1887

n South African Journal of Economic and Management Sciences - Foreign direct investment and institutional adequacy : new Granger Causality evidence from African countries

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Abstract

The strategic importance of foreign direct investment in the contemporary economies has been tremendous. While various countries (developed and developing economies) have benefitted from the direct and spillover effects of FDI, which range from improved technology and knowledge diffusion through to individual and corporate capability enhancement, FDI outflow remains largely channelled to the developed countries, and the rapidly developing countries in Asia and South America. Evidence suggests that the development-enhancing effects of FDI are felt more highly in the developing economies, such as economies in Africa. However, FDI inflow to the developing economies has been very low. Using data generated from the African Development Indicators (ADI) between 1980 and 2008 in econometric estimations, this paper finds that government policies (especially fiscal and monetary policies) play significant roles in facilitating FDI inflow to the African countries studied. The study thereby suggests an improved regulatory framework to make Africa more attractive to inflow of FDI.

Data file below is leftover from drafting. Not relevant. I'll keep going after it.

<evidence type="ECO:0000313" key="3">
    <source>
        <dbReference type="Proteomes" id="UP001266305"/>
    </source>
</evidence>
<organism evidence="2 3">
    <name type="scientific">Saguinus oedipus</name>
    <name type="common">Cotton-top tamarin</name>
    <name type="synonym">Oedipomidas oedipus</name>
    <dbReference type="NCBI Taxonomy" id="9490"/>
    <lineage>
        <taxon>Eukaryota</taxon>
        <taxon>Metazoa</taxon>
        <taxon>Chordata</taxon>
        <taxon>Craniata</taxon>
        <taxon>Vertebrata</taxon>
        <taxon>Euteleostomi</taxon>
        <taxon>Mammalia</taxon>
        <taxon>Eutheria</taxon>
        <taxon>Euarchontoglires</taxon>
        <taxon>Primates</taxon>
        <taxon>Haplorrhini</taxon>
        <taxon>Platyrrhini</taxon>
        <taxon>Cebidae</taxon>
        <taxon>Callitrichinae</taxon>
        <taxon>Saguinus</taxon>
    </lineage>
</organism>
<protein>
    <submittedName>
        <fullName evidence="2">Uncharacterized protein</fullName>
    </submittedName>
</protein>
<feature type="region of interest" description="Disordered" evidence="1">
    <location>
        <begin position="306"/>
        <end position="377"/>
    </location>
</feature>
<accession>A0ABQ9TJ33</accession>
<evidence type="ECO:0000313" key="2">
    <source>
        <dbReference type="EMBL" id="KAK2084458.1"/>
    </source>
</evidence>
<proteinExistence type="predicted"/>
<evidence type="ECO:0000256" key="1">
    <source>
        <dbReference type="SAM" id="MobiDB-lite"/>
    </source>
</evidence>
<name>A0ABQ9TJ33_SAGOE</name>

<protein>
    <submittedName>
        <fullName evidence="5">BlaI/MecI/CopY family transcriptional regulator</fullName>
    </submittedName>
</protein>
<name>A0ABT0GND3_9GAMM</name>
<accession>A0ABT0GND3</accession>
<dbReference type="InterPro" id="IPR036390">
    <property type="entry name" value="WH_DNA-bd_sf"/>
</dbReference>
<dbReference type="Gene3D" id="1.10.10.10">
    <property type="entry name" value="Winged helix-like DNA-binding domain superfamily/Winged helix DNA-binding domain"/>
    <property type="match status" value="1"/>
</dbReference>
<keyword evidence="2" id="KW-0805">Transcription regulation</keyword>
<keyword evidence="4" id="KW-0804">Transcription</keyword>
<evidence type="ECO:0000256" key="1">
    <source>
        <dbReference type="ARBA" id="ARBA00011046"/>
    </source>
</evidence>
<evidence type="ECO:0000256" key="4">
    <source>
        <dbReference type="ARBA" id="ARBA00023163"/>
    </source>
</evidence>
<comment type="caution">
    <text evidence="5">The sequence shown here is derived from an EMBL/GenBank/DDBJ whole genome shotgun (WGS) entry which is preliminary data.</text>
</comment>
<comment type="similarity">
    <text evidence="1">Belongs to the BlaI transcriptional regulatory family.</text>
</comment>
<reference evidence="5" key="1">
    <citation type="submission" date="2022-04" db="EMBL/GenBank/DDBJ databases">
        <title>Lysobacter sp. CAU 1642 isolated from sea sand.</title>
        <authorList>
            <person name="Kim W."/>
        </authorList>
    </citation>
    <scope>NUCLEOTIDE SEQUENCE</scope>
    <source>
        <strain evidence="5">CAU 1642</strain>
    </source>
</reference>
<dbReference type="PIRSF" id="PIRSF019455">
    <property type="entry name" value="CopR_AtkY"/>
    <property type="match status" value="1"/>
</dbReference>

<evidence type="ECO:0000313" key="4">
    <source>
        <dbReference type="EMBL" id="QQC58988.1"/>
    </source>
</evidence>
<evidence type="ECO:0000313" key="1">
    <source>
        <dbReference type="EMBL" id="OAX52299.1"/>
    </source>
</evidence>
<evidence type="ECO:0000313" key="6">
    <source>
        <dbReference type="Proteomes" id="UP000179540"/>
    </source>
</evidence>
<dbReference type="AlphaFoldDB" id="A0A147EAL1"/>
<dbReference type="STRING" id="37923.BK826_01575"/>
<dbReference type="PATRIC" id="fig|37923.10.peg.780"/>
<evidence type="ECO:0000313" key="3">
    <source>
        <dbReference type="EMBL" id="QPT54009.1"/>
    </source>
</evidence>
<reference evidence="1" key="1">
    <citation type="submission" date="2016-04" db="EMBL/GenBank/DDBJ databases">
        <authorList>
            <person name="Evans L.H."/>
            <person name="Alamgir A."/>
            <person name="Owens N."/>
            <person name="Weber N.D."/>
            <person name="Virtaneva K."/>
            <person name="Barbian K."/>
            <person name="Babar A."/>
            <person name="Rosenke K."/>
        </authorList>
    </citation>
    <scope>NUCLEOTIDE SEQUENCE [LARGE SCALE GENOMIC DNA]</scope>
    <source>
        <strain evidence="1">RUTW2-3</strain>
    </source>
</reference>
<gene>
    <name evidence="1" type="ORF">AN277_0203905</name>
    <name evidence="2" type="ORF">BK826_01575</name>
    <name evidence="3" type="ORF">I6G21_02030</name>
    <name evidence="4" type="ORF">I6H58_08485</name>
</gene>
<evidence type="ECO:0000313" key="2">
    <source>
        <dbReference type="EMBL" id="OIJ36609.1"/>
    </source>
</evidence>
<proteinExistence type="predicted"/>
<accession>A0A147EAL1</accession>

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/content/ecoman/17/5/EJC162636
2014-01-01
2016-12-07
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